In 1893 Melville became Superintendent of Scotland Yard's Special Branch when his predecessor John Littlechild retired to become a private investigator. When he fired veteran sergeant Patrick McIntyre, McIntyre went to press and claimed that Melville had instigated the whole Walsall Plot himself. In the next ten years, Melville embarked on a large series of well-publicized raids against anarchists. He went to Victoria Station to personally arrest bomber Theodule Meunier. In 1896 Melville recruited Sigmund Rosenblum (later known as Sidney Reilly) as an informer in an organization he suspected to be involved with Russian anarchists.
In 1901 he worked with Gustav Steinhauer of the German Secret Service to thwart a plot against the Kaiser during the state funeral of Queen Victoria.

In June 1900 Melville met future stage magician Harry Houdini when he came to Scotland Yard to showcase his abilities as an escapologist. When Houdini released himself easily from the police handcuffs, Melville befriended him and reputedly learned lock picking.

On 1 November 1903, Melville resigned as superintendent. According to the conclusions of author Andrew Cook, his biographer, which are not accepted by all historians, Melville then became the head of British Secret Service with the code name "M". He founded a private detective agency with one of his pseudonyms, William Morgan. Still, the service had small budget and on occasion Melville had to do the job himself. After 1903, when relations between Britain and Germany cooled, Melville lobbied the government to create a counter-espionage service. In 1906 Melville obtained German mobilization plans and investigated their financial support to the Boers. He hired a Courage Brewery representative in Hamburg to supply intelligence for him and in 1909 went to Germany himself to recruit more agents.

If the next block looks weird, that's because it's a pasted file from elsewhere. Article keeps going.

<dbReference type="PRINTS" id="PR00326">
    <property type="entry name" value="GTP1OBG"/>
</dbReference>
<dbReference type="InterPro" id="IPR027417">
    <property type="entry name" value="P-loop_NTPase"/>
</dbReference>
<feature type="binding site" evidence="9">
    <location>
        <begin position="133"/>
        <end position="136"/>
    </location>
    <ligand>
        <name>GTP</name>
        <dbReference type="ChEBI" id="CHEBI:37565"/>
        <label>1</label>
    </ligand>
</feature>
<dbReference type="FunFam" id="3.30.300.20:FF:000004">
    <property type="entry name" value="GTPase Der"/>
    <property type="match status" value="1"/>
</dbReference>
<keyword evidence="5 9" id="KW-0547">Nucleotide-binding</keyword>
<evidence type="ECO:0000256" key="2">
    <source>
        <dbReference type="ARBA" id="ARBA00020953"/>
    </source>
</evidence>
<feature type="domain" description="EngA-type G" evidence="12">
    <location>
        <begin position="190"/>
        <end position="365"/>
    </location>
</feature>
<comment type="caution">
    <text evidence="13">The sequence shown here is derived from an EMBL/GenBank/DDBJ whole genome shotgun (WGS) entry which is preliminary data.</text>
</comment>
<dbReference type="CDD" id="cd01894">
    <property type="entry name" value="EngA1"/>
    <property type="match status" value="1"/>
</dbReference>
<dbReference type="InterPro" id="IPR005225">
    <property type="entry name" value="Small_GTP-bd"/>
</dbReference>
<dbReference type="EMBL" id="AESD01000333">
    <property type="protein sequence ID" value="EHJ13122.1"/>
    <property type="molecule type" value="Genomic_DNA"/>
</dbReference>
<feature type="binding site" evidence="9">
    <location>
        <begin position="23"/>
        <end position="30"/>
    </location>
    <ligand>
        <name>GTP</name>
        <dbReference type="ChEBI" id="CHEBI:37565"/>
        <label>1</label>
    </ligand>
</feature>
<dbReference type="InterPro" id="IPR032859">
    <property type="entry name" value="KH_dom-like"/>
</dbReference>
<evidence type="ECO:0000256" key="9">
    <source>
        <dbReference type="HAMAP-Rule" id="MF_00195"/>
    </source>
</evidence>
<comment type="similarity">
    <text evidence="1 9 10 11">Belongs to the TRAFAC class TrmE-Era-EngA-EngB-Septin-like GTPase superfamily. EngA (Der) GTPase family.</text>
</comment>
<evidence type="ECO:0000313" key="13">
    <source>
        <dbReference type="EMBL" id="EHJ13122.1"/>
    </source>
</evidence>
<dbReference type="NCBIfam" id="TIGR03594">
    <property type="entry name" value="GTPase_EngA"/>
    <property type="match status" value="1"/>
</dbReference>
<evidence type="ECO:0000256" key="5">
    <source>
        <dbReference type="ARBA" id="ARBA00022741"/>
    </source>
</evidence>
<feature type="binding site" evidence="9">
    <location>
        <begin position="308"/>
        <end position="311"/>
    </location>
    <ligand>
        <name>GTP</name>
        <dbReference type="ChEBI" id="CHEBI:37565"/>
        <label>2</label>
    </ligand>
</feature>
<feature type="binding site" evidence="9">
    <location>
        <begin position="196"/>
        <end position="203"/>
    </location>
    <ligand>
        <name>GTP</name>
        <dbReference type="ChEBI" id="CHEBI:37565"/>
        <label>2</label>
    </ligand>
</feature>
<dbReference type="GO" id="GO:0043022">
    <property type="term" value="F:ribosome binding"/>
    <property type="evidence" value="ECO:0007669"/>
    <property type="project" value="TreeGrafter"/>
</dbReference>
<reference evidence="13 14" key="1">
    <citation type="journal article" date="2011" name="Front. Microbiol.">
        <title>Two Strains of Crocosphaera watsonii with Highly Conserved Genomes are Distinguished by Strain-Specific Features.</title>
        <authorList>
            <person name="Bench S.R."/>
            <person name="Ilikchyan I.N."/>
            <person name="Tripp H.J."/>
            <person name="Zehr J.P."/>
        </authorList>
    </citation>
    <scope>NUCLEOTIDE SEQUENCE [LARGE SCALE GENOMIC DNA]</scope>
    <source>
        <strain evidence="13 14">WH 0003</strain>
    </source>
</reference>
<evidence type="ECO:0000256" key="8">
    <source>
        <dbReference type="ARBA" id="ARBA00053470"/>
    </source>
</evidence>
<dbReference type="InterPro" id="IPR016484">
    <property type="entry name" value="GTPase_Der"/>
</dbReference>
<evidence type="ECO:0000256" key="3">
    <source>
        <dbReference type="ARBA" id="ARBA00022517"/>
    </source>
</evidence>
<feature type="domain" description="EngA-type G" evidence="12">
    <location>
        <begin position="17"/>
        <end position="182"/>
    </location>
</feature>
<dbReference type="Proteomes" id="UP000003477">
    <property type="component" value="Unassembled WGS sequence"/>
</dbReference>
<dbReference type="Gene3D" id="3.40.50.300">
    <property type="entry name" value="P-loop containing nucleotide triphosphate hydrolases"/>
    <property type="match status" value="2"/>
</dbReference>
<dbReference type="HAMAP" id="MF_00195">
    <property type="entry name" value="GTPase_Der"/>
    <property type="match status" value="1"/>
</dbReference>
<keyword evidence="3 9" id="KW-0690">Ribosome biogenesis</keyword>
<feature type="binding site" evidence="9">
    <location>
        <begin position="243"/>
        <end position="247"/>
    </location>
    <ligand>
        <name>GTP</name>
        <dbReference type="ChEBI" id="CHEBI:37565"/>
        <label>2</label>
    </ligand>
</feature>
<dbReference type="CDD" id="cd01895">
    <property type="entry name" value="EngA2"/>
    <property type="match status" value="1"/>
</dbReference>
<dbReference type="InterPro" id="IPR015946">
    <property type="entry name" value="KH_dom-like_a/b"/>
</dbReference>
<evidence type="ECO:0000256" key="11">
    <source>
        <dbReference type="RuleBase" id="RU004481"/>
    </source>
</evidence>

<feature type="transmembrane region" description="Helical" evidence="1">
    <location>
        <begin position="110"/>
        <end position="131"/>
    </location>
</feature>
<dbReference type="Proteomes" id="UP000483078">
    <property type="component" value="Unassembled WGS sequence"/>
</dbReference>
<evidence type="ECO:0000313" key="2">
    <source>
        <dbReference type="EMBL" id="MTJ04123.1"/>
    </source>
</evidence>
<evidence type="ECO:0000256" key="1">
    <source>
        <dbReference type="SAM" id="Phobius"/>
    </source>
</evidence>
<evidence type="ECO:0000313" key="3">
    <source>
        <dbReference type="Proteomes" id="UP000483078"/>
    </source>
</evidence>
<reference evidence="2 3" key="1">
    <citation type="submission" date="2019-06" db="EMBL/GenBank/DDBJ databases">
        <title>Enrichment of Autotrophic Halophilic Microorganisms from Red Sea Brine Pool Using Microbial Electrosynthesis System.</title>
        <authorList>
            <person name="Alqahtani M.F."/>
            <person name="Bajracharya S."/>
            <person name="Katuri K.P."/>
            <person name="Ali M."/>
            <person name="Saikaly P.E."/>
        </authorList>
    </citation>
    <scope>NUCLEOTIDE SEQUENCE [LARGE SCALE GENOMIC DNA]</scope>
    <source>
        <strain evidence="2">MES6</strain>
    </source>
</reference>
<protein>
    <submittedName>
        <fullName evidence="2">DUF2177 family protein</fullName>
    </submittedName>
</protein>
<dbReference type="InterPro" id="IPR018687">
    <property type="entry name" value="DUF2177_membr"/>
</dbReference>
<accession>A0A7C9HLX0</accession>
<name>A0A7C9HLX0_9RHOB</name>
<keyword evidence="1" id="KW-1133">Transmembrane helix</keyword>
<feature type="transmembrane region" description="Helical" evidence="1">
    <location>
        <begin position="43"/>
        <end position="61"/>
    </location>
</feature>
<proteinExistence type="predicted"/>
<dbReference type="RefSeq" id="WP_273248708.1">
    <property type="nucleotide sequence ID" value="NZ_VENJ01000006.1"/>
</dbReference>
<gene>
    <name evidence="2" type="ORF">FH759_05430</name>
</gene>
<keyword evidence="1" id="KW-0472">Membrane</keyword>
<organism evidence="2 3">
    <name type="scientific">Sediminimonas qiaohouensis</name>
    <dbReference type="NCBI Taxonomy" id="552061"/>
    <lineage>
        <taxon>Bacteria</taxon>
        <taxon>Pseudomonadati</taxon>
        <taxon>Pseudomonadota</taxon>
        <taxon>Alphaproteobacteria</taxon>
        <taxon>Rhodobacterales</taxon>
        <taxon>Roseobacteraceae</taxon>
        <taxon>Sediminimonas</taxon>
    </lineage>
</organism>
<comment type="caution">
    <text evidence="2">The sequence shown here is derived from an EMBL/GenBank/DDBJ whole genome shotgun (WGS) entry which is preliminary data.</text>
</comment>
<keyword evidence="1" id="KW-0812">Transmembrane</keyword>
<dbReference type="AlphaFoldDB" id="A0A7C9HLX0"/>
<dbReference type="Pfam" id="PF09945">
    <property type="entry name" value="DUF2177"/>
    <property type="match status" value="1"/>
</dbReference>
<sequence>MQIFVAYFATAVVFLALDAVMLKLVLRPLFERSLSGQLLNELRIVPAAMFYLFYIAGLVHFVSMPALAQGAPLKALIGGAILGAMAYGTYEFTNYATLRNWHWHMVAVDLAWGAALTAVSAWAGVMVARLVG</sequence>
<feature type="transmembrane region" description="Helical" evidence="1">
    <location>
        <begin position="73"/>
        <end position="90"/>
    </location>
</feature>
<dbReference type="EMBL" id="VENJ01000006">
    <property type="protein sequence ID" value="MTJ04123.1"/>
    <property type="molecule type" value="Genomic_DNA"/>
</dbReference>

Melville got what he wanted In October 1909 when the War Office authorized the creation of the Secret Service Bureau. It was divided into MI5 and MI6.

His own section continued as a separate Special Section and he concentrated on looking for German spies. In August 1914 he eventually was able to identify the barbershop of Karl Gustav Ernst, that was the centre of a German spy ring.

After the outbreak of World War I, Secret Service received more funding. Melville recruited more personnel for his section when it was attached to newly found G-section, that concentrated on investigating suspected agents. He also founded a spy school opposite the War Office at Whitehall Court. William Melville died of kidney failure in February 1918, aged 67 or 68, before WWI ended, and before the start of the Anglo-Irish War. It is interesting to contemplate how he would have fared against the 40 years younger Michael Collins.

..among a number of relations of Melville's still living in Sneem...We're very proud of him...the last time he visited here was in 1913, but he was watched by republicans and didn't stay long. Now everyone is very proud of his connection to here.'